On December 11, 2020, the U.S. Department of Homeland Security published new asylum regulations. The rules are expected to take effect on January 11, 2021, and they significantly change eligibility for asylum including discretionary factors and procedure for applying. The new rule is an overhaul of the entire asylum process and the Trump Administration’s final effort to restrict the asylum landscape in the U.S. for years to come.
Under the new rule, asylum claims regarding generalized harm, threats with no effort to carry them out, or even brief detention will not be considered “persecution”. In addition, cases where individuals were targeted for refusal to join gangs, based on perceived wealth, or even based upon private criminal acts where the government was unaware or uninvolved will not be favorably adjudicated.
In addition, the new rule changes the procedure for applying for asylum. The rule indicates that for those individuals filing applications before an Immigration Court, any particular social group not raised before the Immigration Judge will be waived for all subsequent proceedings including Motions to Reopen or Appeals. In addition, an Immigration Judge will be afforded the ability to pretermit, or dismiss an asylum application without a hearing if they feel that the application and supporting evidence does not meet the requirements for asylum.
Additionally, the new rule provides tighter restrictions on those individuals who may have firmly resettled in another country prior to entering the U.S. or those who may be able to relocate within their home countries. Specifically, if an individual received or could have received permanent status or non-permanent but indefinitely renewable status, they will be subject to the firm resettlement bar. Similarly, those who were present in a third country for more than one year prior to entering the U.S. and did not suffer persecution will be barred. Additionally, individuals who could have relocated within their home country to avoid the alleged persecution have always been barred from applying for asylum. However, the new rules provide factors to be considered when performing this analysis such as size of the country, geographic locus of alleged persecution, size and reach of the alleged persecutor, and applicant’s ability to relocate to the U.S.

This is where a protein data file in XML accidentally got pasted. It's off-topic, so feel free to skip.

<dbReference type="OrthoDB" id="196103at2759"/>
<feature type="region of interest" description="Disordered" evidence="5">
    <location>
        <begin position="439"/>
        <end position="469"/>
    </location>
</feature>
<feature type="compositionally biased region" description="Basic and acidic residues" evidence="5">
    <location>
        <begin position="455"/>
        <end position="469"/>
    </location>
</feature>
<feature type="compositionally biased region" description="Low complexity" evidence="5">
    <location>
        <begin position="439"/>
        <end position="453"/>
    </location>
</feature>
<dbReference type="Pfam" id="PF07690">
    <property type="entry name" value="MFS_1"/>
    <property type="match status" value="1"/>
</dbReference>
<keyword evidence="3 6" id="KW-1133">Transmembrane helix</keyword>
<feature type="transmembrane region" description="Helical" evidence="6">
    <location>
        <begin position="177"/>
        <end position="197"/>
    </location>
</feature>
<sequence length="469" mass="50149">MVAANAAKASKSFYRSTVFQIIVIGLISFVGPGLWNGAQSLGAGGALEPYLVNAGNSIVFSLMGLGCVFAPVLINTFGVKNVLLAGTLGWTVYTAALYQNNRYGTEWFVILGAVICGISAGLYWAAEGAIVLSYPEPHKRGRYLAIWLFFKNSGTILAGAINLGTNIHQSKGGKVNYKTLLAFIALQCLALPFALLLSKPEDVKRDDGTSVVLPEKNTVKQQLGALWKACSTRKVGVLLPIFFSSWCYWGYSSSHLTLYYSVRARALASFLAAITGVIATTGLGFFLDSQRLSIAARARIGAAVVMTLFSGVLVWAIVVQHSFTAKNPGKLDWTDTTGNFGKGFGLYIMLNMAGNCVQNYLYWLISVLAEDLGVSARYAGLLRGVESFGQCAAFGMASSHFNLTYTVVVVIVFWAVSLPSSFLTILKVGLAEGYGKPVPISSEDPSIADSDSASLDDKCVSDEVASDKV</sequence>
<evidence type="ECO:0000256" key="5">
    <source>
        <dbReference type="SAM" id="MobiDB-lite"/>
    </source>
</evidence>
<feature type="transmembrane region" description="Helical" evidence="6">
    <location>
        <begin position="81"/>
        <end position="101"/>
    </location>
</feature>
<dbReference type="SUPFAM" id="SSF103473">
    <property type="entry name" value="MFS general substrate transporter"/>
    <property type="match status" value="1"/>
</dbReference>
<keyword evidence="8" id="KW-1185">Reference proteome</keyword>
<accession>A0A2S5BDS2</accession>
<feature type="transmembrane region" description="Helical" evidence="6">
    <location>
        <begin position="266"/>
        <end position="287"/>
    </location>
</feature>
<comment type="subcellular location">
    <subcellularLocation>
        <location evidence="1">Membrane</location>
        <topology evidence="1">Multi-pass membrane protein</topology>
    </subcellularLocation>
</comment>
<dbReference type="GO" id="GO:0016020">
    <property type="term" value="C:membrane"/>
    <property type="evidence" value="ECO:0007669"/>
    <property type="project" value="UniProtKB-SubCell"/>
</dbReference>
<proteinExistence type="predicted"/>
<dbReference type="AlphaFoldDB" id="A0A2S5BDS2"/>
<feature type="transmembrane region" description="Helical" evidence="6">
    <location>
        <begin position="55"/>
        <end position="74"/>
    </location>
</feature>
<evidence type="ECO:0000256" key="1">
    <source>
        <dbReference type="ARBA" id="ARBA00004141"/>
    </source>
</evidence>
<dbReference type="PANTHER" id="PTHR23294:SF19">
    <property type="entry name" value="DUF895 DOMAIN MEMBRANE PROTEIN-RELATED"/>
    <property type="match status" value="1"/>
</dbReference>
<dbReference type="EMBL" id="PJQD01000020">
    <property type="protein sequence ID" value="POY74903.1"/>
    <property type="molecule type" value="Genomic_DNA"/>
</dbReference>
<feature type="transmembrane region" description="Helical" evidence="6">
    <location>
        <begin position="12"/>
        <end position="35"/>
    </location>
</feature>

Under the current law, an individual who files a frivolous asylum application is barred from receiving any immigration benefit. The new rule redefines the term “frivolous” to include not only false asylum claims but also applications that include fabricated evidence, those filed without regard to the merits of the claim, and even those claims that are foreclosed by applicable law.
Like many immigration applications, discretion plays an important role in the decision-making process. The new rule provides three significantly adverse factors including: (1) unlawful entry or attempted entry into the U.S.; (2) failure to apply for protection in at least one country through which the applicant traveled en route to the U.S.; and (3) use of fraudulent documents to enter the U.S. In addition the rule outlines nine discretionary factors that will result in a denial of the asylum application unless there is a showing of extraordinary circumstances, or exceptional and extremely unusual hardship. These factors include: (1) spending 14+ days in a third country while en route to the U.S.; (2) traveling through more than one country en route to the U.S.; (3) criminal convictions that would have triggered a bar to asylum even if they are ultimately vacated, reversed or expunged; (4) accruing more than one year of unlawful presence; (5) failure to comply with tax obligations; (6) having 2+ asylum applications denied for any reason; (7) withdrawing or abandoning prior asylum applications; (8) failing to attend asylum interview; (9) moving to reopen based upon changed country conditions that occurred more than o